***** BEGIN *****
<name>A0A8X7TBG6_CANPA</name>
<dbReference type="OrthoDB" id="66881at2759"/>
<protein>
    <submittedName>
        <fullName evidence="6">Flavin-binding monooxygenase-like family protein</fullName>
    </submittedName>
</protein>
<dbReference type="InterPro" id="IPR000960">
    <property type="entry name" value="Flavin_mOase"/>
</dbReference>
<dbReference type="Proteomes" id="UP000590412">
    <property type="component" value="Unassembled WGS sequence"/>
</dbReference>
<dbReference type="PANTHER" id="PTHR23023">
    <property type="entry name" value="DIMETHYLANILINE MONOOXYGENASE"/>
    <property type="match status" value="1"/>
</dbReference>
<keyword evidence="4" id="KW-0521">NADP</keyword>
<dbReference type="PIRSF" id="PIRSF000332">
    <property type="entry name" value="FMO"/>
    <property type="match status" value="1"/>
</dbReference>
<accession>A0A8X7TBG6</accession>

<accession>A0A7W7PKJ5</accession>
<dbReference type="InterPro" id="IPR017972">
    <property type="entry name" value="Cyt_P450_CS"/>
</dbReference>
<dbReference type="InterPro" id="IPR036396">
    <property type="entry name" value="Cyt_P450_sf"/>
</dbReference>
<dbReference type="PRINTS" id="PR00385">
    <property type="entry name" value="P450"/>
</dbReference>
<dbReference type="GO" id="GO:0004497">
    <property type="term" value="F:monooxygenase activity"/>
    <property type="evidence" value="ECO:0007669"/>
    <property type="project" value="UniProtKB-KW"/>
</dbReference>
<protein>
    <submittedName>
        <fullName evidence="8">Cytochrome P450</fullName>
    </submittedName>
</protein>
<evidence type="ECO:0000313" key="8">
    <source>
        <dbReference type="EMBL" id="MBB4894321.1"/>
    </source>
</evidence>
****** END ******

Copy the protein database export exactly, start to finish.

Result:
<name>A0A8X7TBG6_CANPA</name>
<dbReference type="OrthoDB" id="66881at2759"/>
<protein>
    <submittedName>
        <fullName evidence="6">Flavin-binding monooxygenase-like family protein</fullName>
    </submittedName>
</protein>
<dbReference type="InterPro" id="IPR000960">
    <property type="entry name" value="Flavin_mOase"/>
</dbReference>
<dbReference type="Proteomes" id="UP000590412">
    <property type="component" value="Unassembled WGS sequence"/>
</dbReference>
<dbReference type="PANTHER" id="PTHR23023">
    <property type="entry name" value="DIMETHYLANILINE MONOOXYGENASE"/>
    <property type="match status" value="1"/>
</dbReference>
<keyword evidence="4" id="KW-0521">NADP</keyword>
<dbReference type="PIRSF" id="PIRSF000332">
    <property type="entry name" value="FMO"/>
    <property type="match status" value="1"/>
</dbReference>
<accession>A0A8X7TBG6</accession>

<accession>A0A7W7PKJ5</accession>
<dbReference type="InterPro" id="IPR017972">
    <property type="entry name" value="Cyt_P450_CS"/>
</dbReference>
<dbReference type="InterPro" id="IPR036396">
    <property type="entry name" value="Cyt_P450_sf"/>
</dbReference>
<dbReference type="PRINTS" id="PR00385">
    <property type="entry name" value="P450"/>
</dbReference>
<dbReference type="GO" id="GO:0004497">
    <property type="term" value="F:monooxygenase activity"/>
    <property type="evidence" value="ECO:0007669"/>
    <property type="project" value="UniProtKB-KW"/>
</dbReference>
<protein>
    <submittedName>
        <fullName evidence="8">Cytochrome P450</fullName>
    </submittedName>
</protein>
<evidence type="ECO:0000313" key="8">
    <source>
        <dbReference type="EMBL" id="MBB4894321.1"/>
    </source>
</evidence>